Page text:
Citigroup is the prime candidate for receivership.
The only reason to continue this charade, other than to inspire us with confidence in the opaque duplicity of this Administration, is to preserve the shareholders who would almost certainly be wiped out, and the bondholders who would get a high and tight haircut, in the kind of restructuring that Citigroup requires as an insolvent institution.
Larry Summers and Tim Geithner are promoting this crony capitalist approach to preserve the wealth of a few at the expense of the many.
Wall Street Journal
U.S. Eyes Large Stake in Citi
By David Enrich and Monica Langley
February 23, 2009
Taxpayers Could Own Up to 40% of Bank's Common Stock, Diluting Value of Shares
Citigroup Inc. is in talks with federal officials that could result in the U.S. government substantially expanding its ownership of the struggling bank, according to people familiar with the situation.
While the discussions could fall apart, the government could wind up holding as much as 40% of Citigroup's common stock. Bank executives hope the stake will be closer to 25%, these people said.
Any such move would give federal officials far greater influence over one of the world's largest financial institutions. Citigroup has proposed the plan to its regulators. The Obama administration hasn't indicated if it supports the plan, according to people with knowledge of the talks.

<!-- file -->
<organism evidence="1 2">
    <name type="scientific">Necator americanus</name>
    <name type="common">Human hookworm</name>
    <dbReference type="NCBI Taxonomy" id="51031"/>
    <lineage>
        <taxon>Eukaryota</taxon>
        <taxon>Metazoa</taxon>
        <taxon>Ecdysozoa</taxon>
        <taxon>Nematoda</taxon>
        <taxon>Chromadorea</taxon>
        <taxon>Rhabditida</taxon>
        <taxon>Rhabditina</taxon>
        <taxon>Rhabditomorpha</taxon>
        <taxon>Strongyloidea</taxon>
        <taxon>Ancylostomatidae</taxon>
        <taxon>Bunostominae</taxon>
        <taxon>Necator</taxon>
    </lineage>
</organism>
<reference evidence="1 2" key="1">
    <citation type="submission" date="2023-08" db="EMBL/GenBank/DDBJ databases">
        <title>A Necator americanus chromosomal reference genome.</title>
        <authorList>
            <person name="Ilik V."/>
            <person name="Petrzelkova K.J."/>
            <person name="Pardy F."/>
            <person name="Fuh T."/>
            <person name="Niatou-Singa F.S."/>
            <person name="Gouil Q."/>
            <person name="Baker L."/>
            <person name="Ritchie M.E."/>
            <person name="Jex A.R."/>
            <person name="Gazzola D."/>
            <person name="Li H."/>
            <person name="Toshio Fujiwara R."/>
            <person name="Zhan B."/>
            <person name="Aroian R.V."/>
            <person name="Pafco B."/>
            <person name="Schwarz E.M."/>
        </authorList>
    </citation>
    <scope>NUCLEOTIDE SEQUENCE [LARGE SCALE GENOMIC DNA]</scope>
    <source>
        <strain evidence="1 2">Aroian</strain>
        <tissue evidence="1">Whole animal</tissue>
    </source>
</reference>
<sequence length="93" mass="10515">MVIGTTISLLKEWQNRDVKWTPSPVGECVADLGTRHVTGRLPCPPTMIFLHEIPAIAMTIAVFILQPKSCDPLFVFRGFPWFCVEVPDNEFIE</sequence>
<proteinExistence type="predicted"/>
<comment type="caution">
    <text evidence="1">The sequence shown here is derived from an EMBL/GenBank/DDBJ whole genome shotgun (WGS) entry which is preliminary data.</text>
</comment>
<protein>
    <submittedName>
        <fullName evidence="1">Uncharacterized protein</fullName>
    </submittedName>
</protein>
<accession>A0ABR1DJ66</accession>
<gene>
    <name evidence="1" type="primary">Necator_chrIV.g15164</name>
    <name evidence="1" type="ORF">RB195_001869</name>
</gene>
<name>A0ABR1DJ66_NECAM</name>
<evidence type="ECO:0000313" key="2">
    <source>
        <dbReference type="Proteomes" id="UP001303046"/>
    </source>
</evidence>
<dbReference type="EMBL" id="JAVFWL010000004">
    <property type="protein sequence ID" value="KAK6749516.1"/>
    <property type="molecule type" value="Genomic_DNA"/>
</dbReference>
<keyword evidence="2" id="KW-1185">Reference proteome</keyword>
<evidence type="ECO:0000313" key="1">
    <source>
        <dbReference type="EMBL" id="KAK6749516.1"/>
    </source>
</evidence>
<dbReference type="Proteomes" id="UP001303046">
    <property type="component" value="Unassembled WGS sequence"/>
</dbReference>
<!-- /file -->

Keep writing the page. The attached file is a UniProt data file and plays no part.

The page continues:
When federal officials began pumping capital into U.S. banks last October, few experts would have predicted that the government would soon be wrestling with the possibility of taking voting control of large financial institutions. The potential move at Citigroup would give the government its biggest ownership of a financial-services company since the September bailout of insurer American International Group Inc., which left taxpayers with an 80% stake.
The talks reflect a growing fear that Citigroup and other big U.S. banks could be overwhelmed by losses amid the recession and housing crisis. Last week, Citigroup's share price fell below $2 to an 18-year low. Bank executives increasingly believe that the government needs to take a larger ownership stake in the institution to stop the slide.
Under the scenario being considered, a substantial chunk of the $45 billion in preferred shares held by the government would convert into common stock, people familiar with the matter said. The government obtained those shares, equivalent to a 7.8% stake, in return for pumping capital into Citigroup.
The move wouldn't cost taxpayers additional money, but other Citigroup shareholders would see their stock diluted. A larger ownership stake by the government could fuel speculation that other troubled banks will line up for similar agreements.
Bank of America Corp. said Sunday that it isn't discussing a larger ownership stake for the government. "There are no talks right now over that issue," said Bank of America spokesman Robert Stickler. "We see no reason to do that. We believe the goal of public policy should be to attract private capital into the bank, not to discourage it...."